The Mark Drama in your CU

Please try and contact the Mark Drama staff three months before when you want to perform! This is to try and ensure a director is available and you have enough time to organise everything!

A. Two important roles

There are two important roles which need to be filled from the outset. The producer is responsible for organisation, publicity and for leading the team of actors. The director liaises with the producer and is responsible for casting; they also direct the rehearsals. The producer must be part of the CU and may or may not be a member of the acting team; the director will be invited in from outside.

B. There is no script

There is no script for the Mark Drama. During the rehearsals (see note F below) the director and the team work with open Bibles and learn the drama through directed improvisation.

C. The Information Session

At least 2 months before the performances there should be an Information Session, led by the director. This is so that people can decide if they want to join the acting team: we cannot expect anyone to volunteer to join the team until they have experienced an Information Session. A part of this evening consists of some of those present improvising and rehearsing a couple of incidents from the Gospel. In this way they can see how the rehearsals will work.

Those who then decide to join the team must have the following qualities:

  • enthusiasm for drama (whether or not they have experience)
  • a voice which is loud enough for the room in which the performance(s) will take place
  • a willingness to learn the order of the events in Mark’s Gospel by heart. (Everyone will need a copy of The Mark Experiment in order to do this.)

D. Finding a team

After this Information Session everyone has a few days to decide if they want to join the team. The drama can go ahead, provided there are 8 men and 7 women on the team and that one of the men is suitable, willing and able to play the part of Jesus. (The director needs to be involved in this decision.)

A timetable is worked out, so that the whole team knows which section of Mark is being learnt when. Every two weeks or so there is a team meeting for all who can make it so that the team members can test each other, get to know each other, and pray for the whole project.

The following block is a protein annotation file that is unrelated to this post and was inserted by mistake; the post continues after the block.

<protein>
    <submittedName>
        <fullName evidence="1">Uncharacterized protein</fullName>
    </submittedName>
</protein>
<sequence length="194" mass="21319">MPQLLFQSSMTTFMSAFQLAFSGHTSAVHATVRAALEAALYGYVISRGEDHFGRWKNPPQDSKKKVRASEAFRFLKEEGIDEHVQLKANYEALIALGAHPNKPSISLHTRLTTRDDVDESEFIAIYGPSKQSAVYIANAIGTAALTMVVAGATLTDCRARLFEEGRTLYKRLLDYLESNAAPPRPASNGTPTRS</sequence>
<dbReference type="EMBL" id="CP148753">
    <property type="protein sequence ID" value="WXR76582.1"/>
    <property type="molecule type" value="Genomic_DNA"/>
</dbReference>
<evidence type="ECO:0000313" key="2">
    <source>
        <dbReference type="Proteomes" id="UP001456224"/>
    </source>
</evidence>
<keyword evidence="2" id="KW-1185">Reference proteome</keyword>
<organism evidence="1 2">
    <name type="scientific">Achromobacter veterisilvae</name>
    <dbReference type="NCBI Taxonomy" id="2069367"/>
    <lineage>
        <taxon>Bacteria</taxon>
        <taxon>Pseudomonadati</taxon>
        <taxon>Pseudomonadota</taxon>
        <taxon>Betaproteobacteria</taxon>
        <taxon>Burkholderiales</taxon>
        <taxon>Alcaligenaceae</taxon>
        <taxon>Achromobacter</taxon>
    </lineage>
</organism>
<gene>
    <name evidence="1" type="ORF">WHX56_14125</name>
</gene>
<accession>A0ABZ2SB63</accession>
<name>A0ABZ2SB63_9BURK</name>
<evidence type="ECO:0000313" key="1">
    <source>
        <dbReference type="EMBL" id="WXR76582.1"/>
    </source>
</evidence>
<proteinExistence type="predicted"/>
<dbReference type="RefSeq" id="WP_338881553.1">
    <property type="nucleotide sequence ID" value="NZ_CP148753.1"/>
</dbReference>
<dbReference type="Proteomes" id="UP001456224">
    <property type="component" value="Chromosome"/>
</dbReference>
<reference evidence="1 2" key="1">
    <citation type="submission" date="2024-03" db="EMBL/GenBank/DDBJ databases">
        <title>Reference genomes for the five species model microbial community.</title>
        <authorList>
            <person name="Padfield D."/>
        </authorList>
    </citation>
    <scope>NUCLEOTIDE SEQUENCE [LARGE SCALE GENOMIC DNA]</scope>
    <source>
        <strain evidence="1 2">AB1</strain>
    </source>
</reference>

E. Between the Information Session and the first rehearsal

During these 6 weeks of learning the actor playing Jesus has more to do. Apart from learning the order of the events he needs to learn the Jesus words in the Gospel. But there is no script to learn.

The director works with the Jesus actor (this can be done by e-mail) and provides him with notes to help. 

During most of the 6 weeks of learning the other team members do not know which roles they will be playing. The director will make his final decision after talking to the producer and to the actor playing Jesus – and after praying a lot! The final casting will be announced a couple of weeks before the first rehearsal (2 Pharisees, 4 disciples – and 8 actors each playing a number of different roles).

F. Rehearsals and performances

Here is the usual schedule for a CU Mark Drama production:

  • First Rehearsal: Friday (7.30pm till 10pm)
  • Second Rehearsal: Saturday (9am till 9pm)
  • Dress Rehearsal: Sunday (2pm till 4pm)
  • First Performance: Monday 7.30pm
  • Second Performance: Tuesday 7.30pm

The performances usually last about 90 minutes, without an interval.


Here are the basic steps towards putting on a Mark Drama production:

  1. We’ll help you find a trained Mark Drama director near you. Just send us an email.
  2. Arrange a date with the director for an Information Session, at least 6 weeks before your hoped-for performance dates. (Important: please do not look for volunteers to join your team before the Information Session.)
  3. If, after the Information Session, you have a team of 15 actors (8 men, 7 women), then the team can start learning, and your CU’s production of the Mark Drama will take place in 6-8 weeks’ time.
  4. Book the necessary rooms for the rehearsals and the performances, remembering that the Mark Drama is theatre-in-the-round.

How does it work?

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